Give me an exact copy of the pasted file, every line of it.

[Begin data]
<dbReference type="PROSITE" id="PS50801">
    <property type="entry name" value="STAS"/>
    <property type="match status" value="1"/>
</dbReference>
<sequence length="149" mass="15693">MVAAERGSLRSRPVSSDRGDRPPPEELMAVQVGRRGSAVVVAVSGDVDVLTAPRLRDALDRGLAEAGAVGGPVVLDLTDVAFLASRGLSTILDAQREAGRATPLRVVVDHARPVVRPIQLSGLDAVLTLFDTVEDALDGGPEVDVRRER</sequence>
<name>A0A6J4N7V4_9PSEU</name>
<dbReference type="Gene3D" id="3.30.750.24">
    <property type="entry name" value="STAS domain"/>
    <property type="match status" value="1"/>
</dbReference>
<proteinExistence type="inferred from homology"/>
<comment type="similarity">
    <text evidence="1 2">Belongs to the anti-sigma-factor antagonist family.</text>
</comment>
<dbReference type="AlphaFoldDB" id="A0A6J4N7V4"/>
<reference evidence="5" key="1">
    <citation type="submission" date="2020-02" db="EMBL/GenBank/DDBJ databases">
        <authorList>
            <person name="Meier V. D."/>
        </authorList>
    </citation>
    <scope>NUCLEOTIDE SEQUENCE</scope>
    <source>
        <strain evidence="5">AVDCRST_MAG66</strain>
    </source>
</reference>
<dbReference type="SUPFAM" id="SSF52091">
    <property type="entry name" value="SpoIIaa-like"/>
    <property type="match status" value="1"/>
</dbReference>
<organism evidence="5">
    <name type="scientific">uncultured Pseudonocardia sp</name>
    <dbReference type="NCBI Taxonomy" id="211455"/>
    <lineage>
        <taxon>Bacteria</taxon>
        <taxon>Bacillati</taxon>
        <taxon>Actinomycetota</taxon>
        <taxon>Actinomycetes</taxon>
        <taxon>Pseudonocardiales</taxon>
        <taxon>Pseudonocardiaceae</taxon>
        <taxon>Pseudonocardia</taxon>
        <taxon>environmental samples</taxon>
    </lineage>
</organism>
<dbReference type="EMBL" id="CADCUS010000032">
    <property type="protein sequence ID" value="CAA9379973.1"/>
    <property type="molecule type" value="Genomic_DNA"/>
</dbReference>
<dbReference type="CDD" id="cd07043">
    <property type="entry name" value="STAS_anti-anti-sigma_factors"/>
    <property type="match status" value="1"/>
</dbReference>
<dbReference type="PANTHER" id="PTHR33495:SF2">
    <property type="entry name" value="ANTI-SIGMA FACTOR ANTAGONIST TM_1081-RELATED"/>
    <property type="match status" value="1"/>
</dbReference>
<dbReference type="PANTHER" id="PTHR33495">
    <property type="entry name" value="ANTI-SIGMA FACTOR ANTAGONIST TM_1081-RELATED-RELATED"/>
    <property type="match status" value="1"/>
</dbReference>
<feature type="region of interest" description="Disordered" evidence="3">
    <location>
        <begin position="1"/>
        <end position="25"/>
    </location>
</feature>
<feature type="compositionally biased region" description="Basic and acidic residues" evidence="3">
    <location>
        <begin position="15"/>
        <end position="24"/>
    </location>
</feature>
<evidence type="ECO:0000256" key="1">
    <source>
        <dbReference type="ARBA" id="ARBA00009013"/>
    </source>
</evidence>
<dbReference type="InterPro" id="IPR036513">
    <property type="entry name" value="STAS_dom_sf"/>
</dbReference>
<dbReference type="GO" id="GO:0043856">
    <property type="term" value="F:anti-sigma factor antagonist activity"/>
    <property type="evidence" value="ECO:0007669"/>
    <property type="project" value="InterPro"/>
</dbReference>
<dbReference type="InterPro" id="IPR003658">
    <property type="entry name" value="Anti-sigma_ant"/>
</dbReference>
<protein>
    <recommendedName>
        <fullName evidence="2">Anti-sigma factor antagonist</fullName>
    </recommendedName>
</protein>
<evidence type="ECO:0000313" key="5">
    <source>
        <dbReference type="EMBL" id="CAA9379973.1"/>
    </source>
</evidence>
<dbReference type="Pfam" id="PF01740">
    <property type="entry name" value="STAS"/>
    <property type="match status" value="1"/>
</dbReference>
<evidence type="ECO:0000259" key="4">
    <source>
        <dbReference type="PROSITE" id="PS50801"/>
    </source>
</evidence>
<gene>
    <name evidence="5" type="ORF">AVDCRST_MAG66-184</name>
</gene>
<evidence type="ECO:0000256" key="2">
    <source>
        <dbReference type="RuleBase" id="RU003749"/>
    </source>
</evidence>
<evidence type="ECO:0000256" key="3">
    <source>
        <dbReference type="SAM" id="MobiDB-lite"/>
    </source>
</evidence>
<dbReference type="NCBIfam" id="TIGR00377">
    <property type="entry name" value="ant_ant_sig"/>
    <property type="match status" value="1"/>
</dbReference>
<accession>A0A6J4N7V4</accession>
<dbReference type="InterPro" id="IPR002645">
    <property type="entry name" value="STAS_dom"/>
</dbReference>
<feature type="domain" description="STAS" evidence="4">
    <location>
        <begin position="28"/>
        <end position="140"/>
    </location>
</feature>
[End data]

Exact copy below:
<dbReference type="PROSITE" id="PS50801">
    <property type="entry name" value="STAS"/>
    <property type="match status" value="1"/>
</dbReference>
<sequence length="149" mass="15693">MVAAERGSLRSRPVSSDRGDRPPPEELMAVQVGRRGSAVVVAVSGDVDVLTAPRLRDALDRGLAEAGAVGGPVVLDLTDVAFLASRGLSTILDAQREAGRATPLRVVVDHARPVVRPIQLSGLDAVLTLFDTVEDALDGGPEVDVRRER</sequence>
<name>A0A6J4N7V4_9PSEU</name>
<dbReference type="Gene3D" id="3.30.750.24">
    <property type="entry name" value="STAS domain"/>
    <property type="match status" value="1"/>
</dbReference>
<proteinExistence type="inferred from homology"/>
<comment type="similarity">
    <text evidence="1 2">Belongs to the anti-sigma-factor antagonist family.</text>
</comment>
<dbReference type="AlphaFoldDB" id="A0A6J4N7V4"/>
<reference evidence="5" key="1">
    <citation type="submission" date="2020-02" db="EMBL/GenBank/DDBJ databases">
        <authorList>
            <person name="Meier V. D."/>
        </authorList>
    </citation>
    <scope>NUCLEOTIDE SEQUENCE</scope>
    <source>
        <strain evidence="5">AVDCRST_MAG66</strain>
    </source>
</reference>
<dbReference type="SUPFAM" id="SSF52091">
    <property type="entry name" value="SpoIIaa-like"/>
    <property type="match status" value="1"/>
</dbReference>
<organism evidence="5">
    <name type="scientific">uncultured Pseudonocardia sp</name>
    <dbReference type="NCBI Taxonomy" id="211455"/>
    <lineage>
        <taxon>Bacteria</taxon>
        <taxon>Bacillati</taxon>
        <taxon>Actinomycetota</taxon>
        <taxon>Actinomycetes</taxon>
        <taxon>Pseudonocardiales</taxon>
        <taxon>Pseudonocardiaceae</taxon>
        <taxon>Pseudonocardia</taxon>
        <taxon>environmental samples</taxon>
    </lineage>
</organism>
<dbReference type="EMBL" id="CADCUS010000032">
    <property type="protein sequence ID" value="CAA9379973.1"/>
    <property type="molecule type" value="Genomic_DNA"/>
</dbReference>
<dbReference type="CDD" id="cd07043">
    <property type="entry name" value="STAS_anti-anti-sigma_factors"/>
    <property type="match status" value="1"/>
</dbReference>
<dbReference type="PANTHER" id="PTHR33495:SF2">
    <property type="entry name" value="ANTI-SIGMA FACTOR ANTAGONIST TM_1081-RELATED"/>
    <property type="match status" value="1"/>
</dbReference>
<dbReference type="PANTHER" id="PTHR33495">
    <property type="entry name" value="ANTI-SIGMA FACTOR ANTAGONIST TM_1081-RELATED-RELATED"/>
    <property type="match status" value="1"/>
</dbReference>
<feature type="region of interest" description="Disordered" evidence="3">
    <location>
        <begin position="1"/>
        <end position="25"/>
    </location>
</feature>
<feature type="compositionally biased region" description="Basic and acidic residues" evidence="3">
    <location>
        <begin position="15"/>
        <end position="24"/>
    </location>
</feature>
<evidence type="ECO:0000256" key="1">
    <source>
        <dbReference type="ARBA" id="ARBA00009013"/>
    </source>
</evidence>
<dbReference type="InterPro" id="IPR036513">
    <property type="entry name" value="STAS_dom_sf"/>
</dbReference>
<dbReference type="GO" id="GO:0043856">
    <property type="term" value="F:anti-sigma factor antagonist activity"/>
    <property type="evidence" value="ECO:0007669"/>
    <property type="project" value="InterPro"/>
</dbReference>
<dbReference type="InterPro" id="IPR003658">
    <property type="entry name" value="Anti-sigma_ant"/>
</dbReference>
<protein>
    <recommendedName>
        <fullName evidence="2">Anti-sigma factor antagonist</fullName>
    </recommendedName>
</protein>
<evidence type="ECO:0000313" key="5">
    <source>
        <dbReference type="EMBL" id="CAA9379973.1"/>
    </source>
</evidence>
<dbReference type="Pfam" id="PF01740">
    <property type="entry name" value="STAS"/>
    <property type="match status" value="1"/>
</dbReference>
<evidence type="ECO:0000259" key="4">
    <source>
        <dbReference type="PROSITE" id="PS50801"/>
    </source>
</evidence>
<gene>
    <name evidence="5" type="ORF">AVDCRST_MAG66-184</name>
</gene>
<evidence type="ECO:0000256" key="2">
    <source>
        <dbReference type="RuleBase" id="RU003749"/>
    </source>
</evidence>
<evidence type="ECO:0000256" key="3">
    <source>
        <dbReference type="SAM" id="MobiDB-lite"/>
    </source>
</evidence>
<dbReference type="NCBIfam" id="TIGR00377">
    <property type="entry name" value="ant_ant_sig"/>
    <property type="match status" value="1"/>
</dbReference>
<accession>A0A6J4N7V4</accession>
<dbReference type="InterPro" id="IPR002645">
    <property type="entry name" value="STAS_dom"/>
</dbReference>
<feature type="domain" description="STAS" evidence="4">
    <location>
        <begin position="28"/>
        <end position="140"/>
    </location>
</feature>